I reread "Watchmen" last week to prep for the movie, and it only confirmed what I have long suspected, since the first time I heard they were making a movie out of it, actually:
Any "Watchmen" movie will suck.
It's too big, too multi-layered, too heavy with meaning, too good as a comic book to fully translate into a film. The greatest moments of the piece are purely comics moments -- The Comedian being flung out of a window, hanging in the air, cutting in stop-motion to the drop of blood on the happy-face button, shards of glass suspended around him like a halo. John standing in the snow, staring at Rorschach, unsure himself what he will do. The frozen tableau of New Yorkers dead in the street beneath a monstrosity. Ozymandias staring in thought after the departing Dr. Manhattan, wondering what he meant by "It's never over."
Those are moments that work best in the medium of comics, which relies on the combination of time's stoppage on a page where you can still see everything else going on around it. Taking that into a movie, which exists only in time, only when in motion, is going to be a challenge for anyone.
Look, I'm not one of those people who think that a great work of art in one medium can never work in another. I'm too illiterate and lazy to go name examples, but you should go think up some for yourself, what am I, Wikipedia? But "Watchmen" ... man, it's dense. It packs layer onto layer of meaning, echoing itself in ways that are just really complex and difficult to pull off. To do it you'd need someone who really understands the source material, who's studied it and understands its essence in his (or her) gut.
And from what I've seen in the trailers, that guy ain't Zack Snyder.
The first thing that bugs me is that Nite Owl is slim and trim, in peak athletic form. It doesn't bug me in the same way that, say, Superman's briefs being too brief bugged some fanboys in "Superman Returns". I don't care about that kind of thing. And it doesn't bug me in the same way that casting Michael Keeton as Batman teed off some people back in the day. Those are cosmetic changes.
But a skinny Nite Owl isn't freaking Nite Owl! The whole point of that character is that he feels flabby, feckless, helpless, impotent, his whole life out of its rightful shape. He's not just fat for the sake of being fat, he's fat for a reason. Taking that away from him is like saying "We can't have short people in a major motion picture, make the Hobbits taller." The Hobbits aren't just small because Tolkien got hold of some bad 'shrooms, they're short because their whole point is to show that ordinary, even smaller than ordinary, people can make a difference. That ordinary is the way of the new world, and that's all right.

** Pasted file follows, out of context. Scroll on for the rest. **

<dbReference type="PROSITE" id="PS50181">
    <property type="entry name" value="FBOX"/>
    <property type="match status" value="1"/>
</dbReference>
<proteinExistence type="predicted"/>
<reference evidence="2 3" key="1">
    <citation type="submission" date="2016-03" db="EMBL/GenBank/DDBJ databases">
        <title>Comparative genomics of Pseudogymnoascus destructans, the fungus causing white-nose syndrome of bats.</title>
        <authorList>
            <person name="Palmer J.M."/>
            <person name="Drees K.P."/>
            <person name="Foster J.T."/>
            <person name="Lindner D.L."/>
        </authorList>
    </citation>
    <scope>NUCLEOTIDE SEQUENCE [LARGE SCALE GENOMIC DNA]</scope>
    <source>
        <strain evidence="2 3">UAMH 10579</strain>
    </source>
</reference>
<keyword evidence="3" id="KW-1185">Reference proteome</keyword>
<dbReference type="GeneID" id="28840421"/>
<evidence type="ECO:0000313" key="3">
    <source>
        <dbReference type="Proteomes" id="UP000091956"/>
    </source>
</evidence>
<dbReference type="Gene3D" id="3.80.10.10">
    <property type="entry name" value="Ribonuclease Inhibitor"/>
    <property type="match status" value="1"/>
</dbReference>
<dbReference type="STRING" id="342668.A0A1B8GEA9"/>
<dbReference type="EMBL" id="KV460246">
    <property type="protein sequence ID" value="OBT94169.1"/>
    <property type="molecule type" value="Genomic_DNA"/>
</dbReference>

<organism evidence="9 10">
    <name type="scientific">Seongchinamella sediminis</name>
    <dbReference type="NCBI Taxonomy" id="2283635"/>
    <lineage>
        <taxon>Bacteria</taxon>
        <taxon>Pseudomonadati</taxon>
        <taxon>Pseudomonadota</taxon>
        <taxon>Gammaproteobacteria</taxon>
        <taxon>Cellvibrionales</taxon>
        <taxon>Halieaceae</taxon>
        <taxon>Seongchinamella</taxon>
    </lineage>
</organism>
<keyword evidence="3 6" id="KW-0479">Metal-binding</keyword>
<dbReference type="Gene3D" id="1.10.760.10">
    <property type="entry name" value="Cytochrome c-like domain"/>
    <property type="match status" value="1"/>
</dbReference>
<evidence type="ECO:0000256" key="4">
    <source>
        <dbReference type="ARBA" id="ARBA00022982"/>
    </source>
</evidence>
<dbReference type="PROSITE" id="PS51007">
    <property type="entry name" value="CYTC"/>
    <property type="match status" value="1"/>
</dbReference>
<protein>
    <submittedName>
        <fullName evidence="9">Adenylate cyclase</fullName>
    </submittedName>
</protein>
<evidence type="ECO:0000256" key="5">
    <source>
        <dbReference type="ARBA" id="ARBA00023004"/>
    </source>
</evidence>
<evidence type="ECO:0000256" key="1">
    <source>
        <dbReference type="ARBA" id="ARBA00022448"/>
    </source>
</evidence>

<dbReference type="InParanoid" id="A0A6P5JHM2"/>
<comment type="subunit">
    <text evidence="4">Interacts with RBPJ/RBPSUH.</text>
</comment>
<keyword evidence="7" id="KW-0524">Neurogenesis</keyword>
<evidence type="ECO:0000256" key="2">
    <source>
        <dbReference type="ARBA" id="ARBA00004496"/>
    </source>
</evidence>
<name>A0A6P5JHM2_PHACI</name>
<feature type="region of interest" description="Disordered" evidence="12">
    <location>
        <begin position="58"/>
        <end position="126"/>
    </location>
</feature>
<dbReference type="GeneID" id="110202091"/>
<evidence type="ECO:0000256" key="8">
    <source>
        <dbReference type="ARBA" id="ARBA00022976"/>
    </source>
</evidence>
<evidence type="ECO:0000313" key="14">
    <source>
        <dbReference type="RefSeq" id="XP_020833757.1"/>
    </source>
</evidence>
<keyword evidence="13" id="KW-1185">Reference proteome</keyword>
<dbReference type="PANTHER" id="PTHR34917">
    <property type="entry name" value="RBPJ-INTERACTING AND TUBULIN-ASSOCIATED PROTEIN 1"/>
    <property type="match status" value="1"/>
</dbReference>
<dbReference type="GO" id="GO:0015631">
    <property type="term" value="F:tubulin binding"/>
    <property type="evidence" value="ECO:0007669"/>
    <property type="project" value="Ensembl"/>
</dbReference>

What I'm saying is, missing the point of Nite Owl being fat misses such a fundamental aspect of the entire story that I fear the director has completely missed everything else, too.
The visual styling also worries me. What I mean here is that part of what "Watchmen" was about was the concept of taking the every day, grimy, gritty, real world and introducing a fantastic element -- Dr. Manhattan and costumed heroes -- into it. Moore and Gibbons very carefully built a world on that premise, a world painstakingly realistic in every other facet. That's what makes all of these changes wrought by Dr. Manhattan believable. And in light of that completely unrealistic element, the costumed regular guys seem all right. They work. They fit.
But from what I see in the trailers, Mr. Snyder has turned the whole thing upside-down. He's taken the one supernatural element, that feeling of something that's out of the ordinary, and made it the substance of the whole film. The graphic novel is about an ordinary world with super-heroes in it, while it looks like we're going to be getting a super-hero movie, period.
A movie is not a comic. It's not a novel, it's not a play, it's not a TV show. It's a movie. I get that. I don't expect works of art that jump from one medium to another to be just like, or even mostly like, its source material. But the spirit of the thing has to be maintained or else you end up with some soulless abomination like "Wanted", where you just sort of scratch your head and go "What was the point of that?" The movie looks pretty, but even that makes me nervous -- the novel is dirty, dark, and disturbed. It shouldn't be shiny and glossy and perfect, which is what I think we're being given.